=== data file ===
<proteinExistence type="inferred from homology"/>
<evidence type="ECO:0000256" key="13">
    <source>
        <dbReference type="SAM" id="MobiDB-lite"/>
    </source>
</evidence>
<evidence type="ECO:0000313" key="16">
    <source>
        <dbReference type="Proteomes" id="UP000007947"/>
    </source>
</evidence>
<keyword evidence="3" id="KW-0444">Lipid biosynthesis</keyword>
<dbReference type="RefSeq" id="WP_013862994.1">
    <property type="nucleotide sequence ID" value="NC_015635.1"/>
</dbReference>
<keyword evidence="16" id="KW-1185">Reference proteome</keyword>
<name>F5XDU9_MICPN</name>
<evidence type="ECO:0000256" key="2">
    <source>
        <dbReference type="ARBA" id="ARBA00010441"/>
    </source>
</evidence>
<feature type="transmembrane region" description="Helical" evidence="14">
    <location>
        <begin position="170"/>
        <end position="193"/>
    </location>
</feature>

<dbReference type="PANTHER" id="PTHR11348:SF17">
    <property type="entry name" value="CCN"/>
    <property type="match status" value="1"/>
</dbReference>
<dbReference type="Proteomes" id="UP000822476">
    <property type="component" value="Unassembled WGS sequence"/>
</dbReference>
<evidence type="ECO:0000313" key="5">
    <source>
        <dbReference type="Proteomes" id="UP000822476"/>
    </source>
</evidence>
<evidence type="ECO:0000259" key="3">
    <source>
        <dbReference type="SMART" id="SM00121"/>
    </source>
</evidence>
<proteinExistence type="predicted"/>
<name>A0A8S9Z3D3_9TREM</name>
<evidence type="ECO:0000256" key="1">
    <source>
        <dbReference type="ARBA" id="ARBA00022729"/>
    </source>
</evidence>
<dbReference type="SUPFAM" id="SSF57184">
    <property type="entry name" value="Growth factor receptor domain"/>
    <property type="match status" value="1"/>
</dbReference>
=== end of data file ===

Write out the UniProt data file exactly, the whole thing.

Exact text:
<proteinExistence type="inferred from homology"/>
<evidence type="ECO:0000256" key="13">
    <source>
        <dbReference type="SAM" id="MobiDB-lite"/>
    </source>
</evidence>
<evidence type="ECO:0000313" key="16">
    <source>
        <dbReference type="Proteomes" id="UP000007947"/>
    </source>
</evidence>
<keyword evidence="3" id="KW-0444">Lipid biosynthesis</keyword>
<dbReference type="RefSeq" id="WP_013862994.1">
    <property type="nucleotide sequence ID" value="NC_015635.1"/>
</dbReference>
<keyword evidence="16" id="KW-1185">Reference proteome</keyword>
<name>F5XDU9_MICPN</name>
<evidence type="ECO:0000256" key="2">
    <source>
        <dbReference type="ARBA" id="ARBA00010441"/>
    </source>
</evidence>
<feature type="transmembrane region" description="Helical" evidence="14">
    <location>
        <begin position="170"/>
        <end position="193"/>
    </location>
</feature>

<dbReference type="PANTHER" id="PTHR11348:SF17">
    <property type="entry name" value="CCN"/>
    <property type="match status" value="1"/>
</dbReference>
<dbReference type="Proteomes" id="UP000822476">
    <property type="component" value="Unassembled WGS sequence"/>
</dbReference>
<evidence type="ECO:0000313" key="5">
    <source>
        <dbReference type="Proteomes" id="UP000822476"/>
    </source>
</evidence>
<evidence type="ECO:0000259" key="3">
    <source>
        <dbReference type="SMART" id="SM00121"/>
    </source>
</evidence>
<proteinExistence type="predicted"/>
<name>A0A8S9Z3D3_9TREM</name>
<evidence type="ECO:0000256" key="1">
    <source>
        <dbReference type="ARBA" id="ARBA00022729"/>
    </source>
</evidence>
<dbReference type="SUPFAM" id="SSF57184">
    <property type="entry name" value="Growth factor receptor domain"/>
    <property type="match status" value="1"/>
</dbReference>